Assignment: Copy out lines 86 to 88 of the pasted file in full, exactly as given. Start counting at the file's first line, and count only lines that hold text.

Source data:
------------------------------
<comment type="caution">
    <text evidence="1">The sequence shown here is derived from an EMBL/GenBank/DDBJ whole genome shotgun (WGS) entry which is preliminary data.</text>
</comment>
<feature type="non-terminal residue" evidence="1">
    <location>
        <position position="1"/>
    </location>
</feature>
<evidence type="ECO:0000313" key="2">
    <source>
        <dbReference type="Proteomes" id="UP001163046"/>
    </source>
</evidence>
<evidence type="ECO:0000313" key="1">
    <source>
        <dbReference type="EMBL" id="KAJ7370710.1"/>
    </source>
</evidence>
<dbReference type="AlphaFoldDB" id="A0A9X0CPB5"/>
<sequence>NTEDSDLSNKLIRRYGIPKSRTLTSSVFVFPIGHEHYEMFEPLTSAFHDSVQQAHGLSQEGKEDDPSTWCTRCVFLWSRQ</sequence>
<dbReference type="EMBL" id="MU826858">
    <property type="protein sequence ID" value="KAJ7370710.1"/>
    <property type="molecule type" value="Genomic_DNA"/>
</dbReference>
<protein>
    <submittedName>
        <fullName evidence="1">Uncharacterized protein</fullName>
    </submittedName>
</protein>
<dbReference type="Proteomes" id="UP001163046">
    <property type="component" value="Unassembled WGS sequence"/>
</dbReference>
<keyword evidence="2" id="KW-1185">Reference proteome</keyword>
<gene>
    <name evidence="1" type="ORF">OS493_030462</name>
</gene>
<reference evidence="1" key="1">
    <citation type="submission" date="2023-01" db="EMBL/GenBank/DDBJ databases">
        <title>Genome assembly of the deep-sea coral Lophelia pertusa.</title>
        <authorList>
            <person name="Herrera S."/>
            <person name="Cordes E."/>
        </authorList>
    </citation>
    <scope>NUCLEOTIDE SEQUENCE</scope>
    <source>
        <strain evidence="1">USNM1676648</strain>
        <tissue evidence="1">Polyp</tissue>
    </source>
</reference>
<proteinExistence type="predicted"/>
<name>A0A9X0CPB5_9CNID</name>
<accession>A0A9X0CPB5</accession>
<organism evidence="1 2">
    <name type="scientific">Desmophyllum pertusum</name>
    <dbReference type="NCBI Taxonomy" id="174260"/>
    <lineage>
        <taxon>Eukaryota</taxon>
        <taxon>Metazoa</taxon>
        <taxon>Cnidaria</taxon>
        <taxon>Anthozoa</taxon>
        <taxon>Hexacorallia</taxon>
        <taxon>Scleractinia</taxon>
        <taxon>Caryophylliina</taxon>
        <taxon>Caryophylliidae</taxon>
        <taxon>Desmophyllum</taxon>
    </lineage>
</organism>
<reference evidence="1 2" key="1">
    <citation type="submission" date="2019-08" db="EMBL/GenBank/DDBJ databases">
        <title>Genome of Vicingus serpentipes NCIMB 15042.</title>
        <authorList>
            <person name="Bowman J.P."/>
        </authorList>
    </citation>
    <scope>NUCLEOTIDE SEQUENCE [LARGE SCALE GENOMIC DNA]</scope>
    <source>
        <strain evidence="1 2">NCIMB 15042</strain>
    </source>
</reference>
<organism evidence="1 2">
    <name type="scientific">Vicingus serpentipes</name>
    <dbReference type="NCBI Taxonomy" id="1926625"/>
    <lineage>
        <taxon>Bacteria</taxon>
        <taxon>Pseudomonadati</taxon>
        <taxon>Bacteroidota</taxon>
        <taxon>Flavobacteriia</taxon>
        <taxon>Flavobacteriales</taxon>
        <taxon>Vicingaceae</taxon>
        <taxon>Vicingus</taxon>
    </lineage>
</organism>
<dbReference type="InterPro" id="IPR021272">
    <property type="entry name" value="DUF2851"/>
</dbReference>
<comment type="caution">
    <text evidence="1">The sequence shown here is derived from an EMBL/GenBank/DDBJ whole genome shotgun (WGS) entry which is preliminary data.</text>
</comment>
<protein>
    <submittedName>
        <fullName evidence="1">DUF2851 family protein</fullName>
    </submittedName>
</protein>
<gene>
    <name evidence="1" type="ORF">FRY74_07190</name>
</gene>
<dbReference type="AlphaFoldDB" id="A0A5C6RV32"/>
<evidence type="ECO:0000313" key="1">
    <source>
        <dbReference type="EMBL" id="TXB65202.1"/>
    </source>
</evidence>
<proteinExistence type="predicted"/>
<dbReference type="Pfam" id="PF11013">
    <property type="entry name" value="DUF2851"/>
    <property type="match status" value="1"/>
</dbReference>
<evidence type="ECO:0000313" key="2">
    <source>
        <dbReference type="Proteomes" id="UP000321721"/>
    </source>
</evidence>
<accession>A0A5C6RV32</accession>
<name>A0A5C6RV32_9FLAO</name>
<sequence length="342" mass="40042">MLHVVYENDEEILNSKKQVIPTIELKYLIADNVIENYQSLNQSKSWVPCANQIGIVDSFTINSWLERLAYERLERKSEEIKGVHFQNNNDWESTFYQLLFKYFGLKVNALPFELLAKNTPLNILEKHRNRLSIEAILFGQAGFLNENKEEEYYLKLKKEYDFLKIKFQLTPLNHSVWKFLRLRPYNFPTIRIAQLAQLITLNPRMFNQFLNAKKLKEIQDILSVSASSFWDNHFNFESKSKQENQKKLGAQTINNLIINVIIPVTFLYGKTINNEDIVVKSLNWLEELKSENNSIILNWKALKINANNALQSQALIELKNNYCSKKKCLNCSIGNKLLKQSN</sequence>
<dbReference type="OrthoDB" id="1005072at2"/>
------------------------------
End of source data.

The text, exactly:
        <taxon>Pseudomonadati</taxon>
        <taxon>Bacteroidota</taxon>
        <taxon>Flavobacteriia</taxon>